Two brothers enter the war-torn expanse of Somalia in search of answers.
Reviewed by Mark Sarvas for The Barnes & Noble ReviewSkip to next paragraph
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Most Americans, if they think of Somalia at all, know it only from "Black Hawk Down," the 2001 film adaptation of Mark Bowden's 1999 account of the bloody Battle of Mogadishu. Tragic though those events were, they represent a mere sliver of the decades of internal strife that have left Somalia one of the poorest and most violent countries in the world. Moving from Communist rule to dictatorship to civil war, there has been no functioning central government for 20 years. Warlords and clan factions have given way to militant Islam, and pirates terrorize the coastal waters. "That unfortunate country, cursed with those dreadful clanspeople, forever killing one another and everyone around them," is one of Nurrudin Farah's character's bleak precis. It's to this unpromisingly harrowing milieu that Farah has tirelessly devoted himself for 11 novels that paint a more nuanced picture of the country's woes than one is likely to find on CNN.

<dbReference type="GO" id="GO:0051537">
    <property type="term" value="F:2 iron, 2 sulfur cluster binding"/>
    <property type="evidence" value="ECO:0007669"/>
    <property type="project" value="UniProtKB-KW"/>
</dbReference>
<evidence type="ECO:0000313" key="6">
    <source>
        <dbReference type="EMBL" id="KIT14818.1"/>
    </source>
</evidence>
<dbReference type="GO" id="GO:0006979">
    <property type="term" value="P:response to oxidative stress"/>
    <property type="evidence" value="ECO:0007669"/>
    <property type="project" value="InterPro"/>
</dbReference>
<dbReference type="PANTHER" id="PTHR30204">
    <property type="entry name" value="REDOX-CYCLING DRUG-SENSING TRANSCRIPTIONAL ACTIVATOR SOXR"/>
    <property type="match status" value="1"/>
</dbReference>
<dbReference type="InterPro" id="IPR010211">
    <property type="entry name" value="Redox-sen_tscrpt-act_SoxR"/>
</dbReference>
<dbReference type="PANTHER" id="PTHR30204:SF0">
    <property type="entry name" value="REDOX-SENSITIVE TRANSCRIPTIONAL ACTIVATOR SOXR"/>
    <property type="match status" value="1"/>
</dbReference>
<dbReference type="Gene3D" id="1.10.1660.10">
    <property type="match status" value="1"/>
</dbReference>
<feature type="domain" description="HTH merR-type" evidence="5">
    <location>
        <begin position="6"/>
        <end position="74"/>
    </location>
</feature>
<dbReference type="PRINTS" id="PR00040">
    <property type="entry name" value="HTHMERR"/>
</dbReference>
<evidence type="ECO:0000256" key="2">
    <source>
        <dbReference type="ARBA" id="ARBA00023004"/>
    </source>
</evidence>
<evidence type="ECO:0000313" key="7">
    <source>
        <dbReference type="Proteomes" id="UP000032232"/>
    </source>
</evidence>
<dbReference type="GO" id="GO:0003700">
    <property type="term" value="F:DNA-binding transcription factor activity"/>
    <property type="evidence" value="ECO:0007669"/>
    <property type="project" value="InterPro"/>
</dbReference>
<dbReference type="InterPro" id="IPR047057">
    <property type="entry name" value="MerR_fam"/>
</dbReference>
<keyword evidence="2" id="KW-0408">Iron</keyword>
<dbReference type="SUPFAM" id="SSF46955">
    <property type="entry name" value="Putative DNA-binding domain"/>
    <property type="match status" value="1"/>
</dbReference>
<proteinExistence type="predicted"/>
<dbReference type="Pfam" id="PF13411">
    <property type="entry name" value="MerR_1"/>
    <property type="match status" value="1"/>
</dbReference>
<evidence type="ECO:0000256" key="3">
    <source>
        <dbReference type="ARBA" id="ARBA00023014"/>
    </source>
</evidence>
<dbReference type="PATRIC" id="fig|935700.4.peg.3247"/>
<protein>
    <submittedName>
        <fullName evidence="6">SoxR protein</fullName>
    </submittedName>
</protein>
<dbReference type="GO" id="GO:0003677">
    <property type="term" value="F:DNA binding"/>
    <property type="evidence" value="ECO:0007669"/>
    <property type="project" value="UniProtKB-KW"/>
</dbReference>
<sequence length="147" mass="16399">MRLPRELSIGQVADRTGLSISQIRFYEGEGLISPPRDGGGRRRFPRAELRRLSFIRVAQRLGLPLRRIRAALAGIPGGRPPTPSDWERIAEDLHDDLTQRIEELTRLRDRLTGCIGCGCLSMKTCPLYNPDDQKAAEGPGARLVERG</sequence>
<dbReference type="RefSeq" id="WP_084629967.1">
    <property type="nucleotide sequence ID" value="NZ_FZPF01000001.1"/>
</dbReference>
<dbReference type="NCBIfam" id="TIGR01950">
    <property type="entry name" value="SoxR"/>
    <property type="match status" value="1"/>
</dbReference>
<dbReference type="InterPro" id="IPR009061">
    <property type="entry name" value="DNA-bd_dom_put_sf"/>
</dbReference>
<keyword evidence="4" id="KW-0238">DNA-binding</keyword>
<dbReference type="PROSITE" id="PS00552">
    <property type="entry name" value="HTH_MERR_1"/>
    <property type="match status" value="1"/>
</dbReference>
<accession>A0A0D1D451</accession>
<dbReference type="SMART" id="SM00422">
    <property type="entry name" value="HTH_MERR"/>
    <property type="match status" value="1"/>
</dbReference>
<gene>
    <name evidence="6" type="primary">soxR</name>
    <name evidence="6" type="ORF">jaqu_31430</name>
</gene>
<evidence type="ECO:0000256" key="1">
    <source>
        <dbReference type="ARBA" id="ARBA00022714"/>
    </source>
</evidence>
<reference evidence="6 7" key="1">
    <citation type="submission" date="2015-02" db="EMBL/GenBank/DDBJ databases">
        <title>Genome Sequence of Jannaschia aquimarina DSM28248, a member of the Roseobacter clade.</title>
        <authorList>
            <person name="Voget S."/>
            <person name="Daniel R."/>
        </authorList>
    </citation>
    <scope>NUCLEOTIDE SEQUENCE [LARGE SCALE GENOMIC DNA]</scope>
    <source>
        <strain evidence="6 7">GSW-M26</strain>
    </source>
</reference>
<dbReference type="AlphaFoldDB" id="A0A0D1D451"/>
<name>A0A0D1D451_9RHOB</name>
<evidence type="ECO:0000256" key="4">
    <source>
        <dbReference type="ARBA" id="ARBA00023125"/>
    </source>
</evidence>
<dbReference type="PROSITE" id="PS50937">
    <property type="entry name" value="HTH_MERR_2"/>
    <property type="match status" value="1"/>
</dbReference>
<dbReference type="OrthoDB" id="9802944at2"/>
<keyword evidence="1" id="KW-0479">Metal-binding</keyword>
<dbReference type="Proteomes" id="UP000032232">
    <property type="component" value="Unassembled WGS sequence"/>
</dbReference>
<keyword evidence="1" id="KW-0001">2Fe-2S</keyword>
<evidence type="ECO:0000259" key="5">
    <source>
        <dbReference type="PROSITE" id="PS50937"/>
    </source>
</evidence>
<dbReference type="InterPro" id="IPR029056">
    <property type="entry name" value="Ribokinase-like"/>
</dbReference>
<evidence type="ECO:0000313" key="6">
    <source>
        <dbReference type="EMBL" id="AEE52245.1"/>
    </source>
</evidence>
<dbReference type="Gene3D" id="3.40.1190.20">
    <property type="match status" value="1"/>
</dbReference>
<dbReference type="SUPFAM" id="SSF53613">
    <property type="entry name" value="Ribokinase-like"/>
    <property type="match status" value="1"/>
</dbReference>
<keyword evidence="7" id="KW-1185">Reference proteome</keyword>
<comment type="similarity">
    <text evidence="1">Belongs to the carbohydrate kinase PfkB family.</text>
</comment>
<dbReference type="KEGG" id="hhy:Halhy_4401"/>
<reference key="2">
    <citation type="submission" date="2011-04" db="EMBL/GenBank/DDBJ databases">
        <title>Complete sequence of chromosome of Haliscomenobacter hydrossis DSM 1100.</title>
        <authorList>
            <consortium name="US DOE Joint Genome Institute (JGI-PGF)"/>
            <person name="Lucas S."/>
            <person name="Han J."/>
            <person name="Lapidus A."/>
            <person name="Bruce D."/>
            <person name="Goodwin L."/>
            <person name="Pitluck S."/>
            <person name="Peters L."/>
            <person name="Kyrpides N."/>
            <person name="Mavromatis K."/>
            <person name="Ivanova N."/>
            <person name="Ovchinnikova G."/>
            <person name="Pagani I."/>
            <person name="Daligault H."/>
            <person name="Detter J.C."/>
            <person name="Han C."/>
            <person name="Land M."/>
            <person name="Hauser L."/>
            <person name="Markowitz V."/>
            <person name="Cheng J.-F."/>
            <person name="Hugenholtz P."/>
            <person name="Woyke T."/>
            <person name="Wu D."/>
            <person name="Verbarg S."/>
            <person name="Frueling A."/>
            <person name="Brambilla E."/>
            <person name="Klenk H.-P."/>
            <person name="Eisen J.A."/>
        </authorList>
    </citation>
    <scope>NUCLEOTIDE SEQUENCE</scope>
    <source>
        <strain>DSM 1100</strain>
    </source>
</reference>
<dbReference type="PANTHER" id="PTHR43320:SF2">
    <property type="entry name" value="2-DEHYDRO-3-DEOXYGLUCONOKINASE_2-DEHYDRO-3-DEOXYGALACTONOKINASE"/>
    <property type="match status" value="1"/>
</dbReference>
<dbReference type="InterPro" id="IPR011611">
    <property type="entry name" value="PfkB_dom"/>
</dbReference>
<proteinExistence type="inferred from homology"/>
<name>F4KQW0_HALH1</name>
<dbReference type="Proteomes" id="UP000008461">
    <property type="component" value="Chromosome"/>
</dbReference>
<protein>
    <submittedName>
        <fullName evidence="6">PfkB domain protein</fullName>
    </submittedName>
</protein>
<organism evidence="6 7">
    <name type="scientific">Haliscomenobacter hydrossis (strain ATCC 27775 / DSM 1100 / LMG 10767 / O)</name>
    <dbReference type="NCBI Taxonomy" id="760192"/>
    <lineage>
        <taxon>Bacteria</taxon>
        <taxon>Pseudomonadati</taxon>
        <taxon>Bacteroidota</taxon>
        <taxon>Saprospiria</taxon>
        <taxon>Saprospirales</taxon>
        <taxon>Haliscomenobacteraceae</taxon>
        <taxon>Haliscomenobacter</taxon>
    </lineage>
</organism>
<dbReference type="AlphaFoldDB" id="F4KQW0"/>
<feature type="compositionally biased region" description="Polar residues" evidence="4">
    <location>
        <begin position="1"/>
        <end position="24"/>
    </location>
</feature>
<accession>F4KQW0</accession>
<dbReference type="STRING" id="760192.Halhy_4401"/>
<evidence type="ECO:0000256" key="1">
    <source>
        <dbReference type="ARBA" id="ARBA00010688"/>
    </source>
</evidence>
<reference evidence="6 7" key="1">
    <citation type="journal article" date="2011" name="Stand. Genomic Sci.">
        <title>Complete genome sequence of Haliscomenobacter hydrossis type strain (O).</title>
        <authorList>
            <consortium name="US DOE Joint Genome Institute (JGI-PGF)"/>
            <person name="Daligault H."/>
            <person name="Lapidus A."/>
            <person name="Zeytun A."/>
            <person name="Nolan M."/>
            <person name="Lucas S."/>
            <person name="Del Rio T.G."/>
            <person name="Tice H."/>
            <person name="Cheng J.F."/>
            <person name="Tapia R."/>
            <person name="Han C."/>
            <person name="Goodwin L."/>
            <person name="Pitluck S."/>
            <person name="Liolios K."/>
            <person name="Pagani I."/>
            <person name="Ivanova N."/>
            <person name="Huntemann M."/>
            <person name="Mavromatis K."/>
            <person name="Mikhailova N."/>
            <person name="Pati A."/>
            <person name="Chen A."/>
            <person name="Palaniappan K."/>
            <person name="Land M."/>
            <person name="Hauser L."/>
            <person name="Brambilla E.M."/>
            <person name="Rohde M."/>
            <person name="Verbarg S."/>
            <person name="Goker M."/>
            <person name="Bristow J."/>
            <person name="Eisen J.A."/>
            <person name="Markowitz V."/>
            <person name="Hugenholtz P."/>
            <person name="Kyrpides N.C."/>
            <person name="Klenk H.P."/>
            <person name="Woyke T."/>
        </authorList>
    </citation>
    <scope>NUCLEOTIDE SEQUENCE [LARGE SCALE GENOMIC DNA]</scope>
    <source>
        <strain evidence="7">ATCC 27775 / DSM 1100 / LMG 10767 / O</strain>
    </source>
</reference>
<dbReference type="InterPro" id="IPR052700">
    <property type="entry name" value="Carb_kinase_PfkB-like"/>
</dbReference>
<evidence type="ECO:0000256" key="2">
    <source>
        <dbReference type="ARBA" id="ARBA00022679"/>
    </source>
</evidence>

Farah, who departed Somalia in 1976 and now divides his time between Cape Town and Minnesota, has devoted three trilogies to his homeland, and Crossbones is the culminating volume of his "Past Imperfect" trilogy, which began with "Links" (2003) and continued with "Knots" (2007). Although several characters appear in the preceding books, "Crossbones" can be read on its own.
"Crossbones" is set against another violent chapter in Somalia's history, the 2006 civil war in which Ethiopia invaded to support the Transitional Federal Government in their power struggle against the Islamists. Amid this backdrop, two brothers enter the country on separate but intertwined missions. Malik, a freelance journalist of Somali parentage based in New York makes his first trip to the country in the hope of reporting on the burgeoning conflict. At the same time, his brother Ahl has come from Minnesota to try to locate his stepson who has disappeared and is rumored to be training to be a suicide bomber.It's the latest of fate's cruel iterations for Somalia that the country has moved from the control of warlords into the hands of the Islamic Court Union. The uniforms may have changed – "most of the youths have grown beards and donned those white robes" – but the "general collapse is still the same, though: houses with their insides caved in, with a Lego-like look to them…"